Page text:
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Verdi, Giuseppe: Attila (1846)
Act 2: Recitative, cavatina and cabaletta, "Tregua è cogl'unni… Dagli immortali vertici…È gettata la mia sorte" (Ezio)
Aria Talk •
Editor's Note: Aria Talk focuses not on the tried-and-true pieces you undoubtedly already know, but on somewhat off-the-beaten-track arias. The hope is that this music will prove a refreshing musical and interpretive change not only for you, the performer, but also for those hearing you in auditions.
Baritones don't get more macho than Ezio in Attila. This Roman general is a wonderfully assertive figure, and playing him will allow you to pour forth all the power at your command, singing up a storm in typically rousing early Verdi style.
Aquileia has been conquered by Attila the Hun. His enemy, Ezio, who is encamped near Rome, receives a letter from his city's Emperor Valentinian. In the recitative, we hear that the letter is an order for Ezio's return, since Rome now has a truce with Attila. Clearly Ezio loathes the Emperor; he anticipates saving his country from the man he considers a "faint-hearted, impotent slave." The aria shows his longing for the glory days of Rome, exemplified by the heroes of earlier generations — his city has become an "unrecognizable, worthless corpse." Your audition should proceed right to the cabaletta, skipping the "bridge" passage (some Huns arrive, inviting Ezio to dinner in Attila's tent; among them is the disguised Aquilean knight Foresto, who takes Ezio aside to explain that Attila will be killed that evening, and that Ezio should have his army ready). Ezio jubilantly declares in the cabaletta that he's ready for war, and that if he falls in battle, all Italy will weep over the death of the last Roman.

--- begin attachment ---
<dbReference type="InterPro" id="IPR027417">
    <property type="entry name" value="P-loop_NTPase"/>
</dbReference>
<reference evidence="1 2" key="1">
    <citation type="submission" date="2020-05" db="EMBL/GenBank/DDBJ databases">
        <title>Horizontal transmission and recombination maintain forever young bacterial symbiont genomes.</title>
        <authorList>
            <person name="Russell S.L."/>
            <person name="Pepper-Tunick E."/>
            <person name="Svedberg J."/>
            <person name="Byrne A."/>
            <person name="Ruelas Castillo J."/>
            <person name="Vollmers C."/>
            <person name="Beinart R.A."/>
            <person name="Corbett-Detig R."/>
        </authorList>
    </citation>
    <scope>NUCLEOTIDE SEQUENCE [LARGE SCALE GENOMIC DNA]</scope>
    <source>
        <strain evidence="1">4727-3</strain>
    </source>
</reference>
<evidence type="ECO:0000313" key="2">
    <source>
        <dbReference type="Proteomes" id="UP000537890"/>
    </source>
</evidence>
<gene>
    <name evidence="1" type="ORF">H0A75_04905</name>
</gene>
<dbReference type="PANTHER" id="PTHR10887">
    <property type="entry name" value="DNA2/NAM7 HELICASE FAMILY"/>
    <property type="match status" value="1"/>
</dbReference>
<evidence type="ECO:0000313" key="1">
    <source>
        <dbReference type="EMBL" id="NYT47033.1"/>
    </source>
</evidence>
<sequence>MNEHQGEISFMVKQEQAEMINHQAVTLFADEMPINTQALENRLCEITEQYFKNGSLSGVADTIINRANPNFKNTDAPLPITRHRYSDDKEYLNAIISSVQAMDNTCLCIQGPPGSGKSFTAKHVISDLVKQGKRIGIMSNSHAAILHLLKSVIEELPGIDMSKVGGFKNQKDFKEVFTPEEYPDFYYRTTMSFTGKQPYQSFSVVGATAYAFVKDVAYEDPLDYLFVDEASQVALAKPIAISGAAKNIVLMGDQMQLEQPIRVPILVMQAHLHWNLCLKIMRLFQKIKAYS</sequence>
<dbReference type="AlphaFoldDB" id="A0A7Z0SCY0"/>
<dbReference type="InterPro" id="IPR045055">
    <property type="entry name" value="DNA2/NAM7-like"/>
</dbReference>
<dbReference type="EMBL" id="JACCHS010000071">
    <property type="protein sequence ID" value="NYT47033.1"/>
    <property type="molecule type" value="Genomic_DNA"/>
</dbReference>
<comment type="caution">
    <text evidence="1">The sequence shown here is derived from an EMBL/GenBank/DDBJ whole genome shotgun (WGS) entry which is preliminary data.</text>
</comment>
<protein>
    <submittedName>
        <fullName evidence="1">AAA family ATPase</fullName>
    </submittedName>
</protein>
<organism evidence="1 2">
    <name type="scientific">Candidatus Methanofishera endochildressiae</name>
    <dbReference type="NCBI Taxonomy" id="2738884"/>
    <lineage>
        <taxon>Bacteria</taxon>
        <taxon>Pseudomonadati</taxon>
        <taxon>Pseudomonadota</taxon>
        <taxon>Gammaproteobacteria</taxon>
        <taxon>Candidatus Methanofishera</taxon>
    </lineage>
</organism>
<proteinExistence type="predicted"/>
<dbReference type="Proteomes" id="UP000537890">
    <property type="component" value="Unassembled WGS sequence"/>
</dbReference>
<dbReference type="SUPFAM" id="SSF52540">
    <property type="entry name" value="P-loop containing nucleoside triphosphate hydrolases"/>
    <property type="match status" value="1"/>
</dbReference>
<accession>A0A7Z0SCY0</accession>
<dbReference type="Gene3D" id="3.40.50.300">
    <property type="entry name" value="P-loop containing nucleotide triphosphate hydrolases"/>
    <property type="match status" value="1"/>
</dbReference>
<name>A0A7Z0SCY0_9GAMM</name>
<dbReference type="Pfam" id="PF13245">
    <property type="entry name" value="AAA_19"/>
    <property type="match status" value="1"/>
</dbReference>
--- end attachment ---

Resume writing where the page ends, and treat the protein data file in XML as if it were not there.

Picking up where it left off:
The recitative is "standard" vigorous early Verdi, ending with a fine rise to high G. From the start you should be giving the text detailed attention, while projecting Ezio's purposefulness and his direct, no-nonsense manner of expressing himself. The aria could have been late-period Donizetti (who, in fact, had had his last opera premiered only five years previously). You need impressive breath control for Ezio's two voicings of the gloriously grand-scale phrase beginning with the words "Roma un vil cadavere." The potentially thrilling cabaletta is one of Verdi's most barnstorming episodes for baritone, but it works only if given the essential rhythmic punch throughout. Sherrill Milnes, who brought this scena back into circulation, was celebrated for interpolating a high B-flat at the final cadence. If you've got it, by all means do the same!
Recording: To hear the complete opera: Sherrill Milnes (Philips, CD); Giorgio Zancanaro (Opus Arte, DVD); to hear just the aria: Igor Gorin (in "Legendary Baritones," Nimbus Prima Voce, CD)
Timing: 5'45" (includes only one verse of the cabaletta)
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